If you follow football at all, you probably know that the Jacksonville Jaguars are just one AFC championship game away from reaching the Super Bowl … with quarterback Blake Bortles leading the way. If you’re a regular Good Place viewer, you know what that means: Despite all the times that Michael and Eleanor have made fun of both Bortles and the Jags, Jason Mendoza’s dreams may be about to come true. Too bad the dude’s dead.
The Good Place creator Michael Schur has said that one of the original inspirations for his NBC sitcom was Lost, a similarly supernatural mystery about a group of humans stranded in a nether-realm. Judging by last week’s episode, “Best Self,” Schur and his writers aren’t just into Lost — they’re also into some of the same books, movies, and TV that Damon Lindelof and Carlton Cuse once tapped for their hit sci-fi drama. In particular: The Wizard of Oz.
These days, it’s almost impossible to talk about any kind of science-fiction TV anthology without comparing it to Charlie Brooker’s future-fears series Black Mirror. It’s the question most SF fans and telephiles will immediately ask.
@RussTop3Ever@LabSplice I watched it with an audience the first time and was meh. Watched it alone the second time to review it and liked it better (though I’m still mostly mixed). I think maybe the second viewing helps?
Fair warning: I’m going to be raving about the magnificently messed-up MANDY for days, months, and years to come. This thing shouldn’t be released in theaters, it should be projected onto the side of a van. #Sundance2018
Muck Rack makes it simple to find people, tweets, or articles that mention any name, keyword, company, hashtag etc. We've compiled this guide to help you make the most of your search.
Selecting a term
Start searching tweets, articles from media outlets, articles mentioned in tweets, journalists'
names, titles and bios with some suggested searches:
Companies or Topics (e.g. iPhone, Microsoft)
Phrases (e.g. "cloud computing") — use quotes to keep the terms together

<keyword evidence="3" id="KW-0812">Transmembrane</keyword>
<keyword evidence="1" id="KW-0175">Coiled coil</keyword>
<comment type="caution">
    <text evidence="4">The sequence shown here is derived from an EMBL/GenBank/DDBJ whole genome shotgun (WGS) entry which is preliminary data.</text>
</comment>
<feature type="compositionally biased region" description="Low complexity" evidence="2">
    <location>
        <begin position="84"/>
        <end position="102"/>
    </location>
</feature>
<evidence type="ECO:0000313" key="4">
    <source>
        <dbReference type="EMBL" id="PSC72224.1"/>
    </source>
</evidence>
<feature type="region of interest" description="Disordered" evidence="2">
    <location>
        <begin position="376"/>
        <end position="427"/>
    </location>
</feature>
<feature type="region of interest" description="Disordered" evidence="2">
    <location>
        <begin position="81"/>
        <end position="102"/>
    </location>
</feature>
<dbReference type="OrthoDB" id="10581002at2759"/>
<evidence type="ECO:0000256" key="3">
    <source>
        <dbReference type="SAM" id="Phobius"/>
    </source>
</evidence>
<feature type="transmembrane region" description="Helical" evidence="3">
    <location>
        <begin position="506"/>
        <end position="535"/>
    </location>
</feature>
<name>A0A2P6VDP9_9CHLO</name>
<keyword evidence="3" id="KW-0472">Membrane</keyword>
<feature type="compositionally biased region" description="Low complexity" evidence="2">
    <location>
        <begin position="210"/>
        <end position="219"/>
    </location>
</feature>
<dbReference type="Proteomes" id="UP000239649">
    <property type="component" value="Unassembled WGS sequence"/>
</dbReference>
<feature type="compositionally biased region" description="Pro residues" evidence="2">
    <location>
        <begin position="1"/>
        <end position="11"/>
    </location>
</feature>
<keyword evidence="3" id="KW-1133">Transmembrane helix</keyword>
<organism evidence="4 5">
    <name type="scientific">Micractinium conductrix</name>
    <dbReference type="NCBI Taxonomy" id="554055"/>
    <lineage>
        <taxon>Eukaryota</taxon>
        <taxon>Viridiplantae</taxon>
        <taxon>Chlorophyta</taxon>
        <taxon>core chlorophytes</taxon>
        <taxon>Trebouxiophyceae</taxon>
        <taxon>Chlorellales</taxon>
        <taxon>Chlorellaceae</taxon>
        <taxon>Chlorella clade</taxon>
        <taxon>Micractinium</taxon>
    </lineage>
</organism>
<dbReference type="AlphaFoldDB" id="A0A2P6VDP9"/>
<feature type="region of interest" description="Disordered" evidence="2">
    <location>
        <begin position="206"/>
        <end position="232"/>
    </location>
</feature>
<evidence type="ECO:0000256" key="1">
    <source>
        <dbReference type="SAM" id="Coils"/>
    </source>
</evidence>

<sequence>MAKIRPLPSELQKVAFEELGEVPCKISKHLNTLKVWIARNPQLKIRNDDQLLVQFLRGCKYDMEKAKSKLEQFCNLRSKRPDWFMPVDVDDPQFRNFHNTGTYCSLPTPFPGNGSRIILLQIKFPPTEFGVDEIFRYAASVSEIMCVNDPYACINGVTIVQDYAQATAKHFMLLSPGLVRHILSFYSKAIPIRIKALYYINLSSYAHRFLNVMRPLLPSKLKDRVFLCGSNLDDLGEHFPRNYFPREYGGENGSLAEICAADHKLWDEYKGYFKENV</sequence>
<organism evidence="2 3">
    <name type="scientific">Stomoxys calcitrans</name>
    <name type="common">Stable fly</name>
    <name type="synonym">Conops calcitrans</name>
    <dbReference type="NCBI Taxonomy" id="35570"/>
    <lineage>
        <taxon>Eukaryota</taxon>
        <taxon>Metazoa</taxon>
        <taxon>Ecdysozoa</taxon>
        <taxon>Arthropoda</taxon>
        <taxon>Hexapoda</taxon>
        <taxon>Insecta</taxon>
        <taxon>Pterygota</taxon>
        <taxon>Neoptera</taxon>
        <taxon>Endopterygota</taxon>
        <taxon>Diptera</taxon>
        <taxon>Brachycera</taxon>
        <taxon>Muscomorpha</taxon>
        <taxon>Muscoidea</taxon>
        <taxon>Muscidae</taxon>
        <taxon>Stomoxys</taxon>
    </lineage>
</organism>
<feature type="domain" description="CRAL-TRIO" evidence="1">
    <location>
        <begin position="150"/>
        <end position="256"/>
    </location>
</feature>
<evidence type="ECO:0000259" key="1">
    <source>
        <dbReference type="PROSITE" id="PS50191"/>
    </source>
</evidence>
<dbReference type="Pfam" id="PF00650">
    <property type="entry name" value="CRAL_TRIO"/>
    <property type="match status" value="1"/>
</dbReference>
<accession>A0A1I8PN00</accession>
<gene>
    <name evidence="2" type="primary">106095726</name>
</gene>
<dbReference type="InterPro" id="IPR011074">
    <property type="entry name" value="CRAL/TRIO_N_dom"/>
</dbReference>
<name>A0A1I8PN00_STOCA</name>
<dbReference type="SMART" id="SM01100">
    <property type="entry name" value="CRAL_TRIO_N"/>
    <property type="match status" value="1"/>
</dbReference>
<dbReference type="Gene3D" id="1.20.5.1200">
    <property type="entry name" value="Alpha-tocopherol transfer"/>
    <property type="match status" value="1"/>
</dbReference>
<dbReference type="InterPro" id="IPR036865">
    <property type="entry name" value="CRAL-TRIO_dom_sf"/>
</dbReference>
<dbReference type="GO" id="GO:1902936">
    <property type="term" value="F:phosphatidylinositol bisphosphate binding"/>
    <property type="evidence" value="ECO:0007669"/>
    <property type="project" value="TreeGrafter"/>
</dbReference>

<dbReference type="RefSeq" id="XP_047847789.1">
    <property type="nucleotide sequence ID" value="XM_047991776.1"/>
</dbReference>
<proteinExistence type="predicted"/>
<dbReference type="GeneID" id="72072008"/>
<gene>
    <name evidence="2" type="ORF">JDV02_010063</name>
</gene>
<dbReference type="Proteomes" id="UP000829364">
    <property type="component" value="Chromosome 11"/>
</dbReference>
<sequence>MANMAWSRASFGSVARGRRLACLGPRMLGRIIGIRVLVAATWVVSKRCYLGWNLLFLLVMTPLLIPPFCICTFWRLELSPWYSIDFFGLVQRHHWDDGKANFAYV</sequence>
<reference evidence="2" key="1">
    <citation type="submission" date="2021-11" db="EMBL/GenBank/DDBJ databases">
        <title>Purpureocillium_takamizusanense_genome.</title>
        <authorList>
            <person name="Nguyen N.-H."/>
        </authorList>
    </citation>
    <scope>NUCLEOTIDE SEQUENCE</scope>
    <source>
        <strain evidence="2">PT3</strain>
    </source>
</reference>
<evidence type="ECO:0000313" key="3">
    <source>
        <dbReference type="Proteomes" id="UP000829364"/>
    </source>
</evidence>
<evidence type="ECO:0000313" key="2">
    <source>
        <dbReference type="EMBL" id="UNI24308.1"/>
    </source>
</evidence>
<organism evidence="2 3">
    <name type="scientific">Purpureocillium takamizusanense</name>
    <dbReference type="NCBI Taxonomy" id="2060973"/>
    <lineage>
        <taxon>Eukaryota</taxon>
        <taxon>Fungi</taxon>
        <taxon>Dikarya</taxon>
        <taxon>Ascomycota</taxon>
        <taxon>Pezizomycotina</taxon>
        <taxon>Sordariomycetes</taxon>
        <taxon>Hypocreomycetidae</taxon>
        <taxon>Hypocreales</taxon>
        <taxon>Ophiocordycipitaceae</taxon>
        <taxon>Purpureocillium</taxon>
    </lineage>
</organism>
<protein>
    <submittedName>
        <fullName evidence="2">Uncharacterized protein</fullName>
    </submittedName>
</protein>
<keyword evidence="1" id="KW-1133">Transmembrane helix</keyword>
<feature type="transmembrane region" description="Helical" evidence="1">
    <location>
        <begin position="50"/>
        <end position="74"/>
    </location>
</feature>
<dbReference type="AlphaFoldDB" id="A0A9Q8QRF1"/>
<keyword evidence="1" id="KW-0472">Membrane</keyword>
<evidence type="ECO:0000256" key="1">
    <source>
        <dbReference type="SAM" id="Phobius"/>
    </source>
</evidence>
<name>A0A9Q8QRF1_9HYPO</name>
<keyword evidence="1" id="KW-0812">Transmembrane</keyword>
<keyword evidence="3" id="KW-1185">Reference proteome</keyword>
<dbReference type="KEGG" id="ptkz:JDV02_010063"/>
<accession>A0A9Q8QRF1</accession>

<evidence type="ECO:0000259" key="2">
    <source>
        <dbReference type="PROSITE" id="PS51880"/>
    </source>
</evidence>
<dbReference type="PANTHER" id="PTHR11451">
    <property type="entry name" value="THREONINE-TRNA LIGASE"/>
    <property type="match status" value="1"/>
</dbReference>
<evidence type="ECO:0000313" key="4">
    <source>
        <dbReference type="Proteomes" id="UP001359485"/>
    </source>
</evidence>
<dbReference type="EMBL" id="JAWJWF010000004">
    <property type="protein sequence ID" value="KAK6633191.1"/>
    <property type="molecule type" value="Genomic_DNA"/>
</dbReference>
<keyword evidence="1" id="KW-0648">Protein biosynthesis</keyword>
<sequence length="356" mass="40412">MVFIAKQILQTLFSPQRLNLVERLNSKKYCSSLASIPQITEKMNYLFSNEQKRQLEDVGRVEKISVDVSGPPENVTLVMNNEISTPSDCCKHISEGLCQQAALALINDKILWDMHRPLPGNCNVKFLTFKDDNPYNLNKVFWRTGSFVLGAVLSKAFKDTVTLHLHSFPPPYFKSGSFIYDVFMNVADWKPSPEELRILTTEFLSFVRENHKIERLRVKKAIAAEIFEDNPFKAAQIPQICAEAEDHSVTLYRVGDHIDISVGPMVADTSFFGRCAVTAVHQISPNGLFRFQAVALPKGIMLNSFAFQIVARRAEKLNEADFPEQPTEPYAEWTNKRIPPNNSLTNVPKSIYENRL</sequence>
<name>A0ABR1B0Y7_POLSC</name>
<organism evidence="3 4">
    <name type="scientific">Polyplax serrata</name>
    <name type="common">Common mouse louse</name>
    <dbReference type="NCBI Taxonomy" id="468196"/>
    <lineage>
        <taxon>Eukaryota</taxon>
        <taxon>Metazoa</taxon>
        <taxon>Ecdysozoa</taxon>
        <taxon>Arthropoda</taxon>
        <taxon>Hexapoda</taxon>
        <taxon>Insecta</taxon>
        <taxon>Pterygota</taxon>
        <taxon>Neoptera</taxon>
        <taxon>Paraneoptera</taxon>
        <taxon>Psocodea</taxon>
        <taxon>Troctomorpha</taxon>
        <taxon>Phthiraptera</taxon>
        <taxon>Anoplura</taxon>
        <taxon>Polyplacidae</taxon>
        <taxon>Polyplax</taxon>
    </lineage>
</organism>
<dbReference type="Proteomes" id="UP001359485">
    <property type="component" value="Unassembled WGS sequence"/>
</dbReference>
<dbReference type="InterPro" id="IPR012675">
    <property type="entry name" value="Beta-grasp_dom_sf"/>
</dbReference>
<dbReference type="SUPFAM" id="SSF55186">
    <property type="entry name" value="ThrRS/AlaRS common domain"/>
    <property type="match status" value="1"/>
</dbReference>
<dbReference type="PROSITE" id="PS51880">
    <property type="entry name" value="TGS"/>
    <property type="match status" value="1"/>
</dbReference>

Twitter handles (e.g. @username) — returns those who have mentioned or replied to
Names (e.g. "David Pogue")
Hashtags (e.g. #sxsw, #london2012)
Bio details (e.g. vegan, Olympics, father)
Muck Rack's Advanced Search allows for many boolean operators.
Find results that mention multiple specified terms, use AND or
+. For example, ensure each result contains both Elon Musk and Mark Zuckerberg by
searching Musk AND Zuckerberg or Musk + Zuckerberg.
Use the operators OR or , to broaden your search when you'd like either of
multiple terms to appear in results. (This is the default behavior of our search when no operators
are used). For example, results will contain either cake or cookie by searching cake OR cookie or cake,cookie
Use NOT or - to subtract results from your search. For
example, searching Disney will yield results about the Walt Disney Company as well as Walt Disney
World Resort. To exclude mentions of Disney World, search for Disney -World or Disney
When using one of these operators with a phrase, enclose it in quotation marks. For example, you can
find results about smartphones excluding Apple's iPhone 4S by searching smartphone -"iPhone
Exact case matching or punctuation
If you're searching for a brand name or keyword that relies on specific punctuation marks or capitalization, you can
find results that match your exact query by adding matchcase: before the keyword you're searching for, like matchcase:E*TRADE .
Use parentheses to separate multiple
boolean phrases. For example, to find journalists talking about having fun in Disney World or
Disneyland, search for ("disney world" OR disneyland) AND fun.
An asterisk can be used to search for any variation of a root word truncated by the asterisk. For example, searching for admin* will return results for administrator, administration, administer, administered, etc.
A near operator is an AND operator where you can control the distance between the words. You can vary the distance the near operation uses by adding a forward slash and number (between 0-99) such as strawberries NEAR/10 "whipped cream", which means the strawberries must exist within 10 words of "whipped cream".